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GMAT Preparation

GMAT preparation
The GMAT is not a test you can cram for. There is simply too much material to cover and too much practice required. Expect to spend at least 100 hours on your GMAT preparations, over the course of four to ten weeks. Ideally you should prepare for the GMAT well in advance of business school application deadlines. Also choose a time period that is clear of major work or personal time commitments. You need sufficient time each week to study without other stressors impacting your study time or concentration level. Furthermore, select a time period that will allow for continuous studying without an extended break, because students tend to start forgetting material and approaches in as little as one week without continuous reinforcement.

Develop a Study Plan

As you embark on your GMAT journey, the first step should be to establish a basic familiarity with the GMAT and its question types. The next step is to take a full-length practice test to determine your current scoring potential and to better identify your strengths and weaknesses. For this, we recommend the free GMAT Official Practice Exam platform. We suggest taking one of the tests early on to get accurate scoring data. You can retake the test later and will probably see mostly different questions on this adaptive test because your skills will have improved. Furthermore, you can purchase four additional Official GMAT exams when needed.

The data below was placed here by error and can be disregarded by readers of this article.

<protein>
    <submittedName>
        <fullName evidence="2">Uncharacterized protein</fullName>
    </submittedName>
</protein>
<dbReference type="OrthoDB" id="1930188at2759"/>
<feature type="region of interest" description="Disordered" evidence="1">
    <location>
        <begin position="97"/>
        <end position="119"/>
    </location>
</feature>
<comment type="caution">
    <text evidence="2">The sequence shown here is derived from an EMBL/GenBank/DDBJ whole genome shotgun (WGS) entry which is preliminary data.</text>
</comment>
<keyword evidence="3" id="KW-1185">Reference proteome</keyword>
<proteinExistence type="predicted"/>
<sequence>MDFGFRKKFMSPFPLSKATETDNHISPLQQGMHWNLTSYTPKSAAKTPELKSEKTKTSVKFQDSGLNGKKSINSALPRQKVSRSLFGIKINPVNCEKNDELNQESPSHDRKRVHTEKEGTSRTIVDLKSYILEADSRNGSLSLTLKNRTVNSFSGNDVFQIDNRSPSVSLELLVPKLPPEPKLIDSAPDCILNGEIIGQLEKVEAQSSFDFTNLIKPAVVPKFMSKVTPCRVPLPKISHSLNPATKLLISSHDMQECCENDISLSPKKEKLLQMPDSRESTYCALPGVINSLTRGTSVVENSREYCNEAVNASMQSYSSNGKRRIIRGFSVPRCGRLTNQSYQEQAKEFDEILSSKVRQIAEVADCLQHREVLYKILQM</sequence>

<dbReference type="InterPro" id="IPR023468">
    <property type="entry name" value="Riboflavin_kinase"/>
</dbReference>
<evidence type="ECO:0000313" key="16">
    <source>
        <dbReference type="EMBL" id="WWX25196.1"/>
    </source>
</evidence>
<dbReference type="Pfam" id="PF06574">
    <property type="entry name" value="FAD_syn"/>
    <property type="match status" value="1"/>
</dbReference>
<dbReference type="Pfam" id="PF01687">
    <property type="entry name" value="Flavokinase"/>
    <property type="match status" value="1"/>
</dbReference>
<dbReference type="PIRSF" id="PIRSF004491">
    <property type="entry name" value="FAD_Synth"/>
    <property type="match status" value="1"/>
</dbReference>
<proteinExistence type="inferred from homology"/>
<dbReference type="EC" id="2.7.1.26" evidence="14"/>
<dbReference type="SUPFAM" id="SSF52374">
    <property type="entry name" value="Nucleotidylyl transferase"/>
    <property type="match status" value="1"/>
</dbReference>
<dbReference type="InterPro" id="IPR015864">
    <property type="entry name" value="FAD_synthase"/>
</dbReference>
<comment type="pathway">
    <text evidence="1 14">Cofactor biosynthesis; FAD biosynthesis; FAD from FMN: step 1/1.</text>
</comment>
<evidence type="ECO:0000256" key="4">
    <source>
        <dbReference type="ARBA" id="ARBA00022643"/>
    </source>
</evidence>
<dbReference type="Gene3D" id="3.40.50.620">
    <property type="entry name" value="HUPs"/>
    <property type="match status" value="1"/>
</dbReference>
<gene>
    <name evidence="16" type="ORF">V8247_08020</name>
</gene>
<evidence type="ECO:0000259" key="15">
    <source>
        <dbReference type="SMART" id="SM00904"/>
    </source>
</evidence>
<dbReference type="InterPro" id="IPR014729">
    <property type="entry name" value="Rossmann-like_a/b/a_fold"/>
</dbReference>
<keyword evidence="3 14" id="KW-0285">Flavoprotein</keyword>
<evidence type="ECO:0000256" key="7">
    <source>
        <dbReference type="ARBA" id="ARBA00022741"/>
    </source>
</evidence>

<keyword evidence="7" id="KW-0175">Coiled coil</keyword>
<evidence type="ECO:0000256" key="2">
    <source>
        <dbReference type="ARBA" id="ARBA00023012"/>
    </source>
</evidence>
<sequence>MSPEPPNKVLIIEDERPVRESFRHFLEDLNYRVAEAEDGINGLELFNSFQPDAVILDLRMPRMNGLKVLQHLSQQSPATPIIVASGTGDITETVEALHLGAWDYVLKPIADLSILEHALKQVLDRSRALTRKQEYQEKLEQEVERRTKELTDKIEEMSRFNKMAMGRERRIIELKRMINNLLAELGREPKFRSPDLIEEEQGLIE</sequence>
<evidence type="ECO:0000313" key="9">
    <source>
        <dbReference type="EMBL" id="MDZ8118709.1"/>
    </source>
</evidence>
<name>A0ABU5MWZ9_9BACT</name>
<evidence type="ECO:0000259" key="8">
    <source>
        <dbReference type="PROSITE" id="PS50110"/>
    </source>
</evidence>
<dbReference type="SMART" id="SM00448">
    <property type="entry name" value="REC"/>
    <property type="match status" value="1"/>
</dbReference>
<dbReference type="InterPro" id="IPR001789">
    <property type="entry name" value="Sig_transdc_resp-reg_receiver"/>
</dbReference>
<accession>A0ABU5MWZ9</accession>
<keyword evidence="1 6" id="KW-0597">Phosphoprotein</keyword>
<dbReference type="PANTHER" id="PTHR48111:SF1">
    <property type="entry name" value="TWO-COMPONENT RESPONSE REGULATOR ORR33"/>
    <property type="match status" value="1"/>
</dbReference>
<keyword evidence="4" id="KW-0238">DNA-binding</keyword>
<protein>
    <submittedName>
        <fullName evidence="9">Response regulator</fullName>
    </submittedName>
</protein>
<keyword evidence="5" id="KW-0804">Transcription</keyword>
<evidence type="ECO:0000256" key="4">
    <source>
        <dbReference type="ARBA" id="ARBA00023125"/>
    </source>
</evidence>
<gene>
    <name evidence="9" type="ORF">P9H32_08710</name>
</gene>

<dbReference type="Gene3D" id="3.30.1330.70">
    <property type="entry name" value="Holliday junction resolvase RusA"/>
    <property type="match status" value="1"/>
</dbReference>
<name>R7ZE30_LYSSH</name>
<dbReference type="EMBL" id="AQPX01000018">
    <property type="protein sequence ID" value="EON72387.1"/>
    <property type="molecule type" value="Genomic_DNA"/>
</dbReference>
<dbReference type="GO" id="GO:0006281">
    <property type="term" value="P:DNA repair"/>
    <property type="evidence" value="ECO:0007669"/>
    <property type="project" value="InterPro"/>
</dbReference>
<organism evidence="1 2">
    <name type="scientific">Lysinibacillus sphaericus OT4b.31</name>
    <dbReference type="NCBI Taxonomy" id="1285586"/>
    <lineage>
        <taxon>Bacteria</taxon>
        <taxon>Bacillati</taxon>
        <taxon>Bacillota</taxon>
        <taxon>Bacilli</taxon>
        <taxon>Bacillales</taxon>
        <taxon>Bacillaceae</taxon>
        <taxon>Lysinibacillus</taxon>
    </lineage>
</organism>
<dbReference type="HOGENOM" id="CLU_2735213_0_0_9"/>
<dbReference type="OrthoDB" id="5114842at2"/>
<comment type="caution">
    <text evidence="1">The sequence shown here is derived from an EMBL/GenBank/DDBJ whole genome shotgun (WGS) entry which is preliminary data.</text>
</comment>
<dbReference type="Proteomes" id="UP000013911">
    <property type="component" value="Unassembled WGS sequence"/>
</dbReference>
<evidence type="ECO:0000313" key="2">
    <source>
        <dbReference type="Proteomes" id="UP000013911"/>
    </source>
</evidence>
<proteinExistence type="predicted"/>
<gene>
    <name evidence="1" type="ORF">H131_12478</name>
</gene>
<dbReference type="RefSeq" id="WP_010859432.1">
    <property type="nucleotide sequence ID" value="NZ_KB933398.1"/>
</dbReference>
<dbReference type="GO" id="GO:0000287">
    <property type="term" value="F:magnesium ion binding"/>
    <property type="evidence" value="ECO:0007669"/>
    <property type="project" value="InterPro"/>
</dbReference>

At this point, you can decide what preparation option will work best for you. Think carefully about which preparation method will work best given your development needs, schedule, and learning preferences. Also consider how far away you are from your target GMAT score. To boost your chances for acceptance, we recommend that you target a GMAT score above the median scores for the business schools to which you want to apply. Once you settle on a preparation option, select an offering of the highest quality that matches your learning style.